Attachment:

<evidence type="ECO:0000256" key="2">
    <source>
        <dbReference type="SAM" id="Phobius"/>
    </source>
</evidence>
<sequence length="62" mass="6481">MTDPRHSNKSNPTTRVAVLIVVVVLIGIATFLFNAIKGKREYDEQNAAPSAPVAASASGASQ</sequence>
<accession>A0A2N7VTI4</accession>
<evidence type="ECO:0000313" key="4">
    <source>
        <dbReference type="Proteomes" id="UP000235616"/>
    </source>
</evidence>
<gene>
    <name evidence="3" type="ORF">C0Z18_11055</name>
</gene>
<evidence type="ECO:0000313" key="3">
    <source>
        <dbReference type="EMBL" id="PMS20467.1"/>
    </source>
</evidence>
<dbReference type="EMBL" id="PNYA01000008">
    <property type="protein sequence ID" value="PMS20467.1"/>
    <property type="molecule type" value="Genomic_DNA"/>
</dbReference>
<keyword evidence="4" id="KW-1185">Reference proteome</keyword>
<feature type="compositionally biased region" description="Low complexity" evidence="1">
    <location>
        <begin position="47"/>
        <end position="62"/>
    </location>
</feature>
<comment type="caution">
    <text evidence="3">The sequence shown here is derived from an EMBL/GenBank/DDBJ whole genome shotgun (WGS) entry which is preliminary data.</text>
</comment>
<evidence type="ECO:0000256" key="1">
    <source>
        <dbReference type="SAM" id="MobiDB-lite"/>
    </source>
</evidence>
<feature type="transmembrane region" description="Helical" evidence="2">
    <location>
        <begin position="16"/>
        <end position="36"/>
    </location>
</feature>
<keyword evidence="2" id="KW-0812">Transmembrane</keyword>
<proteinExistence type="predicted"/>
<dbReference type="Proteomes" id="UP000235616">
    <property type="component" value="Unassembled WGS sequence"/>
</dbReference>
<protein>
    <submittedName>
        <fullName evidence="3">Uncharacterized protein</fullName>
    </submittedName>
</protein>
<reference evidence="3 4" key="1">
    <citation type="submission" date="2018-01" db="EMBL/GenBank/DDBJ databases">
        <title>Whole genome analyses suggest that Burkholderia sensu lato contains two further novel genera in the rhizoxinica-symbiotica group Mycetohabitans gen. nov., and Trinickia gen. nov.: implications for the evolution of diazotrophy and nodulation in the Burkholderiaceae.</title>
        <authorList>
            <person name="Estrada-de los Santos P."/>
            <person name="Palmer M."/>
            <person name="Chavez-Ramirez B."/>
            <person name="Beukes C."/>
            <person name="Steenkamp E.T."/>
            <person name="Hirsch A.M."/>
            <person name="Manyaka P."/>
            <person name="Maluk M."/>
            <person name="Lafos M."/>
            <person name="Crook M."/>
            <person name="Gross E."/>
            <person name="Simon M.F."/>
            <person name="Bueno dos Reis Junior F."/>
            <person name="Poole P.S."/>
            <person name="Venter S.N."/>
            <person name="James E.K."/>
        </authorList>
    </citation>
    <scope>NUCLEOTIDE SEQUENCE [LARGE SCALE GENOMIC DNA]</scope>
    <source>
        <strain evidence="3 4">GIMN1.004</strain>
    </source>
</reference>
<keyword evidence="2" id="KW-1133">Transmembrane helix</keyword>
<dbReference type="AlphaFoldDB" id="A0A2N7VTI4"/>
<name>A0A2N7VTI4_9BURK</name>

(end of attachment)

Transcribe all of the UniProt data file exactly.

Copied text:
<evidence type="ECO:0000256" key="2">
    <source>
        <dbReference type="SAM" id="Phobius"/>
    </source>
</evidence>
<sequence length="62" mass="6481">MTDPRHSNKSNPTTRVAVLIVVVVLIGIATFLFNAIKGKREYDEQNAAPSAPVAASASGASQ</sequence>
<accession>A0A2N7VTI4</accession>
<evidence type="ECO:0000313" key="4">
    <source>
        <dbReference type="Proteomes" id="UP000235616"/>
    </source>
</evidence>
<gene>
    <name evidence="3" type="ORF">C0Z18_11055</name>
</gene>
<evidence type="ECO:0000313" key="3">
    <source>
        <dbReference type="EMBL" id="PMS20467.1"/>
    </source>
</evidence>
<dbReference type="EMBL" id="PNYA01000008">
    <property type="protein sequence ID" value="PMS20467.1"/>
    <property type="molecule type" value="Genomic_DNA"/>
</dbReference>
<keyword evidence="4" id="KW-1185">Reference proteome</keyword>
<feature type="compositionally biased region" description="Low complexity" evidence="1">
    <location>
        <begin position="47"/>
        <end position="62"/>
    </location>
</feature>
<comment type="caution">
    <text evidence="3">The sequence shown here is derived from an EMBL/GenBank/DDBJ whole genome shotgun (WGS) entry which is preliminary data.</text>
</comment>
<evidence type="ECO:0000256" key="1">
    <source>
        <dbReference type="SAM" id="MobiDB-lite"/>
    </source>
</evidence>
<feature type="transmembrane region" description="Helical" evidence="2">
    <location>
        <begin position="16"/>
        <end position="36"/>
    </location>
</feature>
<keyword evidence="2" id="KW-0812">Transmembrane</keyword>
<proteinExistence type="predicted"/>
<dbReference type="Proteomes" id="UP000235616">
    <property type="component" value="Unassembled WGS sequence"/>
</dbReference>
<protein>
    <submittedName>
        <fullName evidence="3">Uncharacterized protein</fullName>
    </submittedName>
</protein>
<reference evidence="3 4" key="1">
    <citation type="submission" date="2018-01" db="EMBL/GenBank/DDBJ databases">
        <title>Whole genome analyses suggest that Burkholderia sensu lato contains two further novel genera in the rhizoxinica-symbiotica group Mycetohabitans gen. nov., and Trinickia gen. nov.: implications for the evolution of diazotrophy and nodulation in the Burkholderiaceae.</title>
        <authorList>
            <person name="Estrada-de los Santos P."/>
            <person name="Palmer M."/>
            <person name="Chavez-Ramirez B."/>
            <person name="Beukes C."/>
            <person name="Steenkamp E.T."/>
            <person name="Hirsch A.M."/>
            <person name="Manyaka P."/>
            <person name="Maluk M."/>
            <person name="Lafos M."/>
            <person name="Crook M."/>
            <person name="Gross E."/>
            <person name="Simon M.F."/>
            <person name="Bueno dos Reis Junior F."/>
            <person name="Poole P.S."/>
            <person name="Venter S.N."/>
            <person name="James E.K."/>
        </authorList>
    </citation>
    <scope>NUCLEOTIDE SEQUENCE [LARGE SCALE GENOMIC DNA]</scope>
    <source>
        <strain evidence="3 4">GIMN1.004</strain>
    </source>
</reference>
<keyword evidence="2" id="KW-1133">Transmembrane helix</keyword>
<dbReference type="AlphaFoldDB" id="A0A2N7VTI4"/>
<name>A0A2N7VTI4_9BURK</name>